“We wouldn’t put a photograph of the Stroop Report on a mug,” she suggested, facetiously, referring to the report on the destruction of the Warsaw Ghetto prepared for SS head Heinrich Himmler by German police general Jürgen Stroop in 1943.
Anthropologist Jackie Feldman also has no problem with a Holocaust museum stamping its brand on merchandise. A professor at Ben-Gurion University, Feldman studies pilgrimage and tourism, and wrote his doctorate on the trips Israeli youth take to Poland, but more recently has done comparative studies of museums. Although he is critical of much about Yad Vashem (mainly regarding what he sees as its tendency to try to control the narrative surrounding it), he believes it deserves credit for the sensitive placement of its shop.
Unlike so many other museums, where the visitor is forced to pass through the gift shop before departing, Yad Vashem’s store is in a separate structure from the exhibition spaces, and Feldman says he has spoken with people who have visited the site without even seeing the shop.
Feldman’s colleague at Ben-Gurion University, Noam Tirosh, a lecturer in the communications department, has also done comparative studies of Holocaust museums (looking, in his case, at their respective treatment of the question of German resistance to the Nazis). He said he sees something positive in the presence of a souvenir shop at a site that otherwise comports itself as a holy site. “Questioning the sacredness of the Shoah,” he observed, “has the possibility of liberating us from some of the troubling aspects of Holocaust remembrance.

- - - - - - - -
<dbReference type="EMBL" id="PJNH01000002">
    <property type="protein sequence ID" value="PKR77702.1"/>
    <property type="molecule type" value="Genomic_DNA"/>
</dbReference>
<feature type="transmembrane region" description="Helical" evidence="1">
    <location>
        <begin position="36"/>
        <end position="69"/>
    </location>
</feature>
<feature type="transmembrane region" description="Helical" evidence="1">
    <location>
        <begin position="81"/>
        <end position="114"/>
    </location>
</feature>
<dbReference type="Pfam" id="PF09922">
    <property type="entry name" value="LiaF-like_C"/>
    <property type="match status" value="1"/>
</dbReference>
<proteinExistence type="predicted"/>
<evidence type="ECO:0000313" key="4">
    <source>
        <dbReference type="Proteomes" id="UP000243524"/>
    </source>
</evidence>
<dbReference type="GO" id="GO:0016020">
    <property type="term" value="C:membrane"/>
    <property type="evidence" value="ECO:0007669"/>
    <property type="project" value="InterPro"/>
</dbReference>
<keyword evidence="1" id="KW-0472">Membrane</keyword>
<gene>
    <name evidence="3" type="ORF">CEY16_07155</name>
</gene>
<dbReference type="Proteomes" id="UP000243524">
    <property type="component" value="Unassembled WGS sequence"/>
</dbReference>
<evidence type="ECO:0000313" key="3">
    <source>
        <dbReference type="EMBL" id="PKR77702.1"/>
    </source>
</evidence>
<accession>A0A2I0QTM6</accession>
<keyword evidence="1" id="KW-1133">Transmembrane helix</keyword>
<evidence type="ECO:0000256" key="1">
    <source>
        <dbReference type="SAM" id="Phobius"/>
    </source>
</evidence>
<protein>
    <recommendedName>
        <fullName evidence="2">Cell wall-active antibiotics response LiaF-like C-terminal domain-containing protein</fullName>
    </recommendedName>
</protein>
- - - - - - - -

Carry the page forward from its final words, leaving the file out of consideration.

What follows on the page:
“Clearly, you don’t expect to be able to buy bottle openers for Maccabee beer at a place like Yad Vashem,” Tirosh added. “There is something offensive about that. But there’s a certain danger in Yad Vashem being a holy place. And the fact the store has become something of a secular element within a site that is considered holy can serve to liberate the place.”
Amit Hadar is also realistic in his expectations of Yad Vashem. His maternal grandmother survived the Holocaust by fleeing Poland for the U.S.S.R. There, she joined the Red Army and met Hadar’s grandfather. The visit to Yad Vashem that led to the design of the napkin holder was part of his preparation for a family trip to Poland this spring.
He has no objections to the idea of a gift shop at Yad Vashem, just as he isn’t opposed to a café on the premises. “I think it’s fine to eat a good croissant,” after you emerge from the tunnel at the end of the museum, he said. “It may be the best revenge.”